CHCDIV001 Work with diverse people

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vawdon
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CHCDIV001 Work with diverse people

Post by vawdon » Mon Jul 08, 2019 9:37 pm

Ethiopian Family
Mother: Yeshi (36yrs)
Father: Missing, presumed dead.
Brother of Yeshi: Berta (38yrs) Berta was employed as a farmhand in his native country. He was also attending evening classes to prepare himself for a future career in hotel management.
The Children
Hudad (8mths) is small for her age, she is not yet sitting independently and shows no interest in reaching for objects. Her only food source is baby formula.
Gete (22mths) is also small for her age. She is able to understand and follow directions in Amharic. She makes very few utterances. Gete walks with an unusual gait. She appears interested in her surroundings but stays close to mother.
Abenet (3.2yrs) is also small for his age. He speaks Amharic but only speaks when asked a question. He appears to be very wary of his surroundings and looks to his mother for approval to explore his environment.
Dejen (7.8yrs) is very quiet, he smiles shyly and is very interested in other children.
The children have been placed on a vaccination catch-up schedule program.
Background
Yeshi and her children have been resettled in Australia having spent the last 5yrs in various refugee camps. Yeshi’s husband went missing from the camp one year ago. It is thought that he was killed by a rebel group. Yeshi is accompanied by her brother Berta who is the only surviving member of Yeshi’s extended family. Berta’s own family were killed 6 years ago. Berta has assumed the role of head of the household.
Language and Literacy
The family speak Amharic. Yeshi is illiterate in this language. Berta can speak Amharic and English. He has good literacy skills in Amharic and basic literacy skills in English. The children have never attended any form of early childhood education. Dejen has not attended school and is also illiterate. Yeshi has limited English.
Traditions and Child Rearing
Male and female roles are very traditional – women are responsible for domestic duties and child care; men are the bread winners and disciplinarians.
Education for boys is considered more important than education for girls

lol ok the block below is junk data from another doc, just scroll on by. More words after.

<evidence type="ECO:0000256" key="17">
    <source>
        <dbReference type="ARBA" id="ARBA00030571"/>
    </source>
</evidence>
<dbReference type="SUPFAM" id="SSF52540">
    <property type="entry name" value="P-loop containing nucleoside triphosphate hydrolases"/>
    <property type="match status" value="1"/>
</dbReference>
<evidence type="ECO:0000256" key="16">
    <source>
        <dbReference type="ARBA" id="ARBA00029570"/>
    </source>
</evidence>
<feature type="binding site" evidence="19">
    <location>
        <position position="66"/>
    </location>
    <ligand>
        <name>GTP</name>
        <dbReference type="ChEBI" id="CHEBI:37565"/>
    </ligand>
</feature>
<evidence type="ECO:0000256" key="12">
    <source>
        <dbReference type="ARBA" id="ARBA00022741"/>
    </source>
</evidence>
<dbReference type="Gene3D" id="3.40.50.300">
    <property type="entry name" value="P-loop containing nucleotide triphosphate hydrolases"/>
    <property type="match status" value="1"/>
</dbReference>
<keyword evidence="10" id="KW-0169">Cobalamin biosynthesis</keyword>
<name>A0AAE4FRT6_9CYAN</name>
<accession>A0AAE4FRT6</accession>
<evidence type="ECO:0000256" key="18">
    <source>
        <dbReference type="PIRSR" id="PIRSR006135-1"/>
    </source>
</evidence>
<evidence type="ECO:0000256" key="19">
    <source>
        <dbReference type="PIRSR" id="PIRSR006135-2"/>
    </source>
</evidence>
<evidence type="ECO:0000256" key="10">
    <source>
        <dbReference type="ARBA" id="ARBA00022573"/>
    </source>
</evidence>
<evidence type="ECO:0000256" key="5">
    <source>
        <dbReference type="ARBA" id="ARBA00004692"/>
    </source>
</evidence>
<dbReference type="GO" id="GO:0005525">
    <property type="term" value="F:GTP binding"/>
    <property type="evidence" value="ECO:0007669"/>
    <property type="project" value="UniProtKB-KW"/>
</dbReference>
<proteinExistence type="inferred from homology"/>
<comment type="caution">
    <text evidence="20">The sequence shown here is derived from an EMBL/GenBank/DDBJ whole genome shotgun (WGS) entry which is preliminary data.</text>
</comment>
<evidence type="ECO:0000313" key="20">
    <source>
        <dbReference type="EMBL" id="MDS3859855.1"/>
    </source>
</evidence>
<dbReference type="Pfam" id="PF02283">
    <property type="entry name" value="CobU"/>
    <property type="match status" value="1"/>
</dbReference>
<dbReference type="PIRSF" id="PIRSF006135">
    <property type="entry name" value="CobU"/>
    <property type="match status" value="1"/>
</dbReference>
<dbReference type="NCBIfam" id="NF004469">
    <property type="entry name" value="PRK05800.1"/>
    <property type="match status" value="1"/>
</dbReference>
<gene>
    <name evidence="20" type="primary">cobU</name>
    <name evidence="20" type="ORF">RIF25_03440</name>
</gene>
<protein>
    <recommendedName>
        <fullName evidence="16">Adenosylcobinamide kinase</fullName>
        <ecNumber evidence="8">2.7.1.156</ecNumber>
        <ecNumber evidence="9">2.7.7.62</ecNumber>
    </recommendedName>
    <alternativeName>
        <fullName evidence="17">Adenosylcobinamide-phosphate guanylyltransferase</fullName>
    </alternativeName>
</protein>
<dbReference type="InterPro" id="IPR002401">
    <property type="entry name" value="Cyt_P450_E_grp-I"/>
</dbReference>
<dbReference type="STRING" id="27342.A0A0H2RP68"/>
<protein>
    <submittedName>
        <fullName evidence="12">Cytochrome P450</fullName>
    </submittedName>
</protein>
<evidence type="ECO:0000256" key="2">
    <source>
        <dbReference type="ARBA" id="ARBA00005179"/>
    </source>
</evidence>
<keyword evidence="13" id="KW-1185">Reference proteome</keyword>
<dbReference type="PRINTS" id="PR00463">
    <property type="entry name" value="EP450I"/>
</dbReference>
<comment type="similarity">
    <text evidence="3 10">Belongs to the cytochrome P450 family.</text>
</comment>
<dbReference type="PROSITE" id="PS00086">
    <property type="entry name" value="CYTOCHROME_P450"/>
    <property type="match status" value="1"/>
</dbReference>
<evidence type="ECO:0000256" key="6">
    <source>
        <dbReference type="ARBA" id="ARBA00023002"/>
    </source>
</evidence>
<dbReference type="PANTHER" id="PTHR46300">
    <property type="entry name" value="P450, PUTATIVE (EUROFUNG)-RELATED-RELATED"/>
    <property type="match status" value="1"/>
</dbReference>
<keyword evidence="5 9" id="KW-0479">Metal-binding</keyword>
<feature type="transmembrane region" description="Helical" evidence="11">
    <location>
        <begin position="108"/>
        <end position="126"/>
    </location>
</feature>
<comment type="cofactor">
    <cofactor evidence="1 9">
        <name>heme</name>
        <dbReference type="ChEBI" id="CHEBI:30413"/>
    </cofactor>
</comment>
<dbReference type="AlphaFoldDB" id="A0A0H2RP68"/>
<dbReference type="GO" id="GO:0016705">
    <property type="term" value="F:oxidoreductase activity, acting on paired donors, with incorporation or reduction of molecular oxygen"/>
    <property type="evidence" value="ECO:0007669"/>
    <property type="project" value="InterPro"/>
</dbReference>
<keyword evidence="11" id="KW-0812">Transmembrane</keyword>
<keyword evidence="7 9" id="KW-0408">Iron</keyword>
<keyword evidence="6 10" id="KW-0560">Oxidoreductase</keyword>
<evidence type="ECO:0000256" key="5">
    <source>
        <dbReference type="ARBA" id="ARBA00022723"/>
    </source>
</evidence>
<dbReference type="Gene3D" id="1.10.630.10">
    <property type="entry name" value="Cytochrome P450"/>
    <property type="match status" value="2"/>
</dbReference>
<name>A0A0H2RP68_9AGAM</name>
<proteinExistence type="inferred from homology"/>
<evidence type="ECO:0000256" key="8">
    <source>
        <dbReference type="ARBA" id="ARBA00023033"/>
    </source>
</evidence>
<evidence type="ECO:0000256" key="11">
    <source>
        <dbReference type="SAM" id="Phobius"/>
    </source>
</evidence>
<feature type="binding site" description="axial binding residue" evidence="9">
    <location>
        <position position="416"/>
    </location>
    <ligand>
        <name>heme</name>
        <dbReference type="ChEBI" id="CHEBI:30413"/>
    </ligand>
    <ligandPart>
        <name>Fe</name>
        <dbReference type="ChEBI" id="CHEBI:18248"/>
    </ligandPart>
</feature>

Discipline includes smacking and verbal reprimands.
Children are expected to be obedient and respect their elders.
Older children are expected to care for younger children.
Mothers and fathers do not play with their children.
The children have not had toys – they typically play outdoors with natural materials.
The family are used to sleeping all together in a tent.
The family are Orthodox Christians.
The family have been resettled into a house and both Yeshi and Berta are enrolled in English classes. Dejen is enrolled in the local school and Hudad, Gete and Abenet will attend child care three days per week.
The family are being supported by a local charity run by the church. The church provides services such as social gatherings, assistance with housing, employment, government agencies, shopping and using public transport. They also provide an interpreter service.
Yeshi, Berta and their support worker (who speaks Amharic and English) have visited the early education service and are feeling a little overwhelmed. They are unfamiliar with the concept of early childhood services and asked their support worker why the children aren’t having lessons.
Yeshi and the support worker have an appointment next week with the service Director, Kate, to enrol the children and commence the orientation process. English classes commence in 3 weeks.


Question 20c
As the enrolment process progresses it is evident that Yeshi is becoming anxious about providing information about the children’s care and routines. What could you do to help Yeshi feel more comfortable and less intimidated?


Question 21a
Suggest an alternative way you could encourage Yeshi to share information about the children’s care routines (meals, sleep, settling, toileting, nappy change etc).




Question 21b
Yeshi is illiterate but can sign her name, how will meet the requirements for signing in/out and medications consent?


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Lorina
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Re: CHCDIV001 Work with diverse people

Post by Lorina » Thu Jul 11, 2019 3:59 pm

Please add your responses so I can check them...

:geek:,
Lorina

vawdon
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Re: CHCDIV001 Work with diverse people

Post by vawdon » Thu Jul 11, 2019 6:25 pm

19 a assign a key worker to form a respectful relationship with yeshi
utilize interpreters and bilingual staff, aids and translated resources to help yeshi understand and feel comfortable within the service.Google translate could be used when explaining the centres routine (if interpreter or bilingual staff isn't available) then asking if her routine at home is similar as a way of getting her to share her childs routine. Also if there is no Google translate or app, showing physical areas of routines, for example education interest areas, meal areas, sleep areas, toileting and play areas. Putting focus on what what the children do during they day and connecting it to both home and school could help her share with you more. 

19. B Provide a medication form in her language then translate, or uterlize translation apps or if you have a interpreter or bi_cultural staff available to explain the form.

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Lorina
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Re: CHCDIV001 Work with diverse people

Post by Lorina » Mon Jul 15, 2019 2:47 pm

Yes, you're on the right track with your response!

:geek:,
Lorina

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